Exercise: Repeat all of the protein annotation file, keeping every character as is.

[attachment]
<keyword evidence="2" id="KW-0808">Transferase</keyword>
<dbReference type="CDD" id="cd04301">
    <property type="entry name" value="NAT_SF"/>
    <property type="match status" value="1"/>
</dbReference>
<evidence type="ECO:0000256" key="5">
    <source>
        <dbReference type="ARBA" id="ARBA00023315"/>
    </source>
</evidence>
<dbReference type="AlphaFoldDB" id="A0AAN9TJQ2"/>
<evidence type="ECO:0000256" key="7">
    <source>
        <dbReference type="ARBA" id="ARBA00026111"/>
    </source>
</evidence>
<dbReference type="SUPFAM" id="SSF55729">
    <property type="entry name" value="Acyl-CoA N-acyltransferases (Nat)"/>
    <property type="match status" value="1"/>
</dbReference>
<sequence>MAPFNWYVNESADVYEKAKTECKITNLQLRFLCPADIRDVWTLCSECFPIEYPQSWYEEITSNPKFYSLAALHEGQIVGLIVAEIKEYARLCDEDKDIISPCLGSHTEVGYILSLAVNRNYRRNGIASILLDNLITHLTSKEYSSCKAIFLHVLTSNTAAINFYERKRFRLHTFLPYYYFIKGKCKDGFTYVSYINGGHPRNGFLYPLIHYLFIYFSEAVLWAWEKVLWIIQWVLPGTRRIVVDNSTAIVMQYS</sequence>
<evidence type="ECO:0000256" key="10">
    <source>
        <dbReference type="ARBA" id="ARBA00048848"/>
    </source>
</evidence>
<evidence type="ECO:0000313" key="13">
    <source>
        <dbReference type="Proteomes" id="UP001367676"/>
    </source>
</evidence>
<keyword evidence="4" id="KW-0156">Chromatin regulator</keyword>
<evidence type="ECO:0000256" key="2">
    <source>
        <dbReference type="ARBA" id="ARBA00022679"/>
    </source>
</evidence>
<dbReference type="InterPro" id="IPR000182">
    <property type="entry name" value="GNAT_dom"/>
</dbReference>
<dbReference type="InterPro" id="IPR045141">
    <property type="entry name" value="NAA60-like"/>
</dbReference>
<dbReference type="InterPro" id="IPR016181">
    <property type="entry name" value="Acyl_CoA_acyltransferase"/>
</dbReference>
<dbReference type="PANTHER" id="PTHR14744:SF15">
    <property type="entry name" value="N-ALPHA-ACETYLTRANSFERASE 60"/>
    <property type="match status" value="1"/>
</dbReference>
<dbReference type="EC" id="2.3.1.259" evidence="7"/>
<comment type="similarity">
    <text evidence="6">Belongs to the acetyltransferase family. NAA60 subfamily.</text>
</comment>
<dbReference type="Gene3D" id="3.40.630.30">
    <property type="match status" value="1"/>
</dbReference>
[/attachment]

<keyword evidence="2" id="KW-0808">Transferase</keyword>
<dbReference type="CDD" id="cd04301">
    <property type="entry name" value="NAT_SF"/>
    <property type="match status" value="1"/>
</dbReference>
<evidence type="ECO:0000256" key="5">
    <source>
        <dbReference type="ARBA" id="ARBA00023315"/>
    </source>
</evidence>
<dbReference type="AlphaFoldDB" id="A0AAN9TJQ2"/>
<evidence type="ECO:0000256" key="7">
    <source>
        <dbReference type="ARBA" id="ARBA00026111"/>
    </source>
</evidence>
<dbReference type="SUPFAM" id="SSF55729">
    <property type="entry name" value="Acyl-CoA N-acyltransferases (Nat)"/>
    <property type="match status" value="1"/>
</dbReference>
<sequence>MAPFNWYVNESADVYEKAKTECKITNLQLRFLCPADIRDVWTLCSECFPIEYPQSWYEEITSNPKFYSLAALHEGQIVGLIVAEIKEYARLCDEDKDIISPCLGSHTEVGYILSLAVNRNYRRNGIASILLDNLITHLTSKEYSSCKAIFLHVLTSNTAAINFYERKRFRLHTFLPYYYFIKGKCKDGFTYVSYINGGHPRNGFLYPLIHYLFIYFSEAVLWAWEKVLWIIQWVLPGTRRIVVDNSTAIVMQYS</sequence>
<evidence type="ECO:0000256" key="10">
    <source>
        <dbReference type="ARBA" id="ARBA00048848"/>
    </source>
</evidence>
<evidence type="ECO:0000313" key="13">
    <source>
        <dbReference type="Proteomes" id="UP001367676"/>
    </source>
</evidence>
<keyword evidence="4" id="KW-0156">Chromatin regulator</keyword>
<evidence type="ECO:0000256" key="2">
    <source>
        <dbReference type="ARBA" id="ARBA00022679"/>
    </source>
</evidence>
<dbReference type="InterPro" id="IPR000182">
    <property type="entry name" value="GNAT_dom"/>
</dbReference>
<dbReference type="InterPro" id="IPR045141">
    <property type="entry name" value="NAA60-like"/>
</dbReference>
<dbReference type="InterPro" id="IPR016181">
    <property type="entry name" value="Acyl_CoA_acyltransferase"/>
</dbReference>
<dbReference type="PANTHER" id="PTHR14744:SF15">
    <property type="entry name" value="N-ALPHA-ACETYLTRANSFERASE 60"/>
    <property type="match status" value="1"/>
</dbReference>
<dbReference type="EC" id="2.3.1.259" evidence="7"/>
<comment type="similarity">
    <text evidence="6">Belongs to the acetyltransferase family. NAA60 subfamily.</text>
</comment>
<dbReference type="Gene3D" id="3.40.630.30">
    <property type="match status" value="1"/>
</dbReference>